May 26, 2024

The Trinity

The Trinity

Trinity Sunday: 26 May 2024
Readings: Isa. 6. 1-8; Rom. 8. 12-17; Jn. 3. 1-17
Theme: The Trinity

Trinity Sunday, as we celebrate it today, recapitulates the journey that we have been on during the year. It is the moment in the life of the church, when we stand back and consider the big picture, of who God is.

The ‘small picture’ is often portrayed in the acts and words of Jesus as he goes about his earthly mission of preaching the good news of the kingdom of God. In this ‘small picture’, we come to know the second person of Jesus in his public ministry as he heals, proclaims, liberates and is put to death. We come to know the person of Jesus as the Son of God gradually as his identity is revealed to us in and through all the events and words of the New Testament. Once we realize who Jesus is, the doctrine of the Holy Trinity expands this ‘small picture’ into its full context, namely, the revelation of God as the Holy Trinity, Father, Son and Holy Spirit. How so? How does this ‘small picture’ lead us naturally into the big picture?

Well, if you think about it, right throughout the gospels we have the underlying question of who Jesus is, bubbling under the surface and sometimes even coming to the boil. We see this clearly today in our gospel, for example, as Nicodemus, the Pharisee, grapples with coming to terms with the true identity of Jesus as the Son of Man. As the events of his life and the words he proclaims unfold in the various narratives of the New Testament, we see clearly that Jesus is the Son of God. He is the eternal Son of the Father. In other words, he comes from that magnificent throne in heaven proclaimed so wonderfully in our first reading from the prophet Isaiah. Jesus is not simply a prophet, or a good man, a leader of his nation, he is the messiah, the Christ, the one who was long awaited by the people of Israel to redeem and liberate them. This messiah is God himself, born in the flesh in the womb of the blessed virgin Mary. In other words, Jesus the person, always was with the Father from all eternity. He is the Son of God who is born to us as the messiah so that the long promised liberation can be inaugurated.
And, in coming to discover the identity of Jesus as the Son of God, we are never far away from the revelation of God as the Holy Spirit. So, right from the beginning of the life of the earthly Jesus we are told that he is incarnate in the virgin by the power of the Holy Spirit. At his baptism in the Jordan by his cousin, John the Baptist, the Holy Spirit descends on him in an anointing as the Father proclaims he is well pleased by the Son. This revelation of God as Holy Spirit is intimately bound up with the resurrection of Jesus as he is raised on the third day by the power of the Holy Spirit and appears to the disciples for forty days. The return of the Lord to heaven in his ascension is accompanied by the descent of the Holy Spirit on the early church, as they now form the body of Christ on earth, called to proclaim God’s kingdom to all the nations.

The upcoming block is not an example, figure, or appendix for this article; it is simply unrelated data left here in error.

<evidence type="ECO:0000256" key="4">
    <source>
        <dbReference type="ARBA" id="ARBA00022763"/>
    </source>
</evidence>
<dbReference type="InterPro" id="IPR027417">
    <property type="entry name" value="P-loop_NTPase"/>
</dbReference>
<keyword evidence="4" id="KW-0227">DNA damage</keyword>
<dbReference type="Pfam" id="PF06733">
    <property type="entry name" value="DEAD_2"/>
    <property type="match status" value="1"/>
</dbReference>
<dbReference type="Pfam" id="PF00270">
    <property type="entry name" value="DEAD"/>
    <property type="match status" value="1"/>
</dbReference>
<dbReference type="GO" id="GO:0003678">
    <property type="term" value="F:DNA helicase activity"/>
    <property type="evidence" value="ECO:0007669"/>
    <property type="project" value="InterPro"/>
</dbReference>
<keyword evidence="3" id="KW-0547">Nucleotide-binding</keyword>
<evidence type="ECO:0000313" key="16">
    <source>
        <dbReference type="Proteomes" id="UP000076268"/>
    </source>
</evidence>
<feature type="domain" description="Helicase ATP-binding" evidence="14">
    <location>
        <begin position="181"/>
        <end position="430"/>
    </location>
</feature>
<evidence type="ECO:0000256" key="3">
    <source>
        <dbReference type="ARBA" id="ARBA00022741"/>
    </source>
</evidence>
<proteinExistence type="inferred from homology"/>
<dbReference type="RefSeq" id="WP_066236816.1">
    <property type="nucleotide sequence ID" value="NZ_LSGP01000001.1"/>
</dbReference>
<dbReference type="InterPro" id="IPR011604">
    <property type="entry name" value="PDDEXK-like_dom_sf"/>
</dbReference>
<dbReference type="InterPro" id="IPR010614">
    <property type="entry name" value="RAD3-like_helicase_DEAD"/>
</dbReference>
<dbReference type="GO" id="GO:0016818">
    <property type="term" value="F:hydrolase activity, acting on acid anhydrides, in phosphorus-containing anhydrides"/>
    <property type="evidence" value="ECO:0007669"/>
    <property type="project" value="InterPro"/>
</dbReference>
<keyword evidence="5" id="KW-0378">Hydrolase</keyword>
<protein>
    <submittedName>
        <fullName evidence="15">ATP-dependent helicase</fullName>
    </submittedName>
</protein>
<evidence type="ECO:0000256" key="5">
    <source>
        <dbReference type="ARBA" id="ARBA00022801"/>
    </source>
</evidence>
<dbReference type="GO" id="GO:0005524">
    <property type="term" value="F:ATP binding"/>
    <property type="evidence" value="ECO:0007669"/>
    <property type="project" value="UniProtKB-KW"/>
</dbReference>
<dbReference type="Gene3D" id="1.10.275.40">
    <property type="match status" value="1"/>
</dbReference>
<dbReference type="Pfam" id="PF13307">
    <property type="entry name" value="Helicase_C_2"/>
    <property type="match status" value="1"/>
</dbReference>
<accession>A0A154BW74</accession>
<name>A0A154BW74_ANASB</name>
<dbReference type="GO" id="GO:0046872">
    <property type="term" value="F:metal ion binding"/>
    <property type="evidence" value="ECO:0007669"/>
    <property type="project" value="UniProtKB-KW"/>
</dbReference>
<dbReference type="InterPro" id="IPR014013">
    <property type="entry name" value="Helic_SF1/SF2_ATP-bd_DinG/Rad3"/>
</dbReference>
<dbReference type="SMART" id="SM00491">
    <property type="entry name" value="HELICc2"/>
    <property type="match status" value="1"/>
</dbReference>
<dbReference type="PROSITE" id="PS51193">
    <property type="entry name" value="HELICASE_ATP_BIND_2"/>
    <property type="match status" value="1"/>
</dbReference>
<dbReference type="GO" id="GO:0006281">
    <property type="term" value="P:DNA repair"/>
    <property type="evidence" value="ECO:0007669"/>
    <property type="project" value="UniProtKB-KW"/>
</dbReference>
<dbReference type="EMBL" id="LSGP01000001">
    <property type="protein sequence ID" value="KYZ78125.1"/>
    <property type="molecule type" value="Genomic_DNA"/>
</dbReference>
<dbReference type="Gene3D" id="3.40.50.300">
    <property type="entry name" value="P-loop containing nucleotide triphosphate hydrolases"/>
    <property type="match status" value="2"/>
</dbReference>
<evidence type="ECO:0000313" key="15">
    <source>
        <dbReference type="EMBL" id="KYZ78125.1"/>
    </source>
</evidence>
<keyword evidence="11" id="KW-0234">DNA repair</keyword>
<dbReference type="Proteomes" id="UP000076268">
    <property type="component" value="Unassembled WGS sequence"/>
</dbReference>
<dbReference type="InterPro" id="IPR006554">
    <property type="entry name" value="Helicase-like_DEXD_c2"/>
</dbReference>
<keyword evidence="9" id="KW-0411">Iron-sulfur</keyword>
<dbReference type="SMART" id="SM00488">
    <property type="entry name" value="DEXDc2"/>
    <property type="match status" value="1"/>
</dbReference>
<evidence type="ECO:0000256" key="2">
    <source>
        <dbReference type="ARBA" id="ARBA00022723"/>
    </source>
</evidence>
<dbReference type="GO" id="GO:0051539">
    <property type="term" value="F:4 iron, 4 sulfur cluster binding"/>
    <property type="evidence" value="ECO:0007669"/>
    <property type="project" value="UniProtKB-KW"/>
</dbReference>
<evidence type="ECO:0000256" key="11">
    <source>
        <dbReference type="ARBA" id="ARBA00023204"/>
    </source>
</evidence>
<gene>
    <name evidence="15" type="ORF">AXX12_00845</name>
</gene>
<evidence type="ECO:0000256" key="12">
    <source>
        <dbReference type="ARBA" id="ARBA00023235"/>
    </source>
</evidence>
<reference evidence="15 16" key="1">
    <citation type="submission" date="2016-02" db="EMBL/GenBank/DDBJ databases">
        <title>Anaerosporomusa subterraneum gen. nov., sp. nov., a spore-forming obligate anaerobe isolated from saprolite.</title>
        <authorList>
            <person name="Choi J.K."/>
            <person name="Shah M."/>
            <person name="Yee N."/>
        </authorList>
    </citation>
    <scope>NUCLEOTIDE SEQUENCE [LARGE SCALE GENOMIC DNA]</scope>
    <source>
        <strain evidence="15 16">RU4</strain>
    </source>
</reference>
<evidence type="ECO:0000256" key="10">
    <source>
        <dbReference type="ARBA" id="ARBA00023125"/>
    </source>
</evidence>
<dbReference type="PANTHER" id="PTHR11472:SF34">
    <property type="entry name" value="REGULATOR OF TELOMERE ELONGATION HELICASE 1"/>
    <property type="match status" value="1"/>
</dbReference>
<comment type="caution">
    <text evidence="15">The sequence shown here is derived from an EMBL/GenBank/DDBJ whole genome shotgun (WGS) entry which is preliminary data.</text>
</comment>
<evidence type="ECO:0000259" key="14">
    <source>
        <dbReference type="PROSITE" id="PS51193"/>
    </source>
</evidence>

So, in each and every moment of the revelation of who Jesus is, we are confronted by the doctrine of the Holy Trinity. And this is not by chance, because in acting and proclaiming it is each of the persons of the Holy Trinity who are involved. They work as an intimate team, you might say, in all things. And, they do this because in revealing to us who God is, we are given an extraordinary insight into the very nature of God as Trinity. In so revealing God as Trinity throughout the scriptures, God is revealed to us as the saviour, literally ‘Jesus’, which means ‘the one who saves’. Consequently, in this doctrine of the Holy Trinity, we come to know the God who is totally for us. The very nature of God is to save, to redeem, to love. This nature expresses itself as the saving presence of Jesus as he goes about Palestine proclaiming the good news of the Kingdom of God.

This insight, that the nature of God is Trinitarian, means that mission and identity are one in God. God is the one who saves. His mission expresses his identity, you might say. It is not as if there is a god who also happens to save us. No. The very identity of our God is to save. This is what is meant by John’s proclamation that ‘God is love’. The God of Jesus Christ, manifest to us in the flesh and now in the power of the Holy Spirit alive amongst us is none other than the creator, redeemer and sanctifier of all: Father, Son and Holy Spirit.

This means, of course, that as we are made in the image and likeness of God, we must be made in the image of likeness of the Trinity. You might say that as we journey through life and come to know ourselves, we find that rather than discovering some unchangeable essence which demarcates us from others, we come to discover ourselves through our relationships. We are by very nature relational creatures. Just as the Holy Spirit is often called the ‘chain of love’ (vinculum caritatis), so too do we find our identity in the bonds of love that we share with God, our fellow humans, and with all of creation. We are through love, and so when we love, we literally come into being. We become who we are, which is the bond of love which unites us to God and to all things. Our singularity is to be found in the biography of these bonds which always bears the traces of a particular constellation of relationships.

So, as we celebrate this Trinity Sunday, let us rejoice that this same God who has created us and redeemed us in love, has destined us to be one with him in this eternally family of the God, who is Father, Son and Holy Spirit. Amen.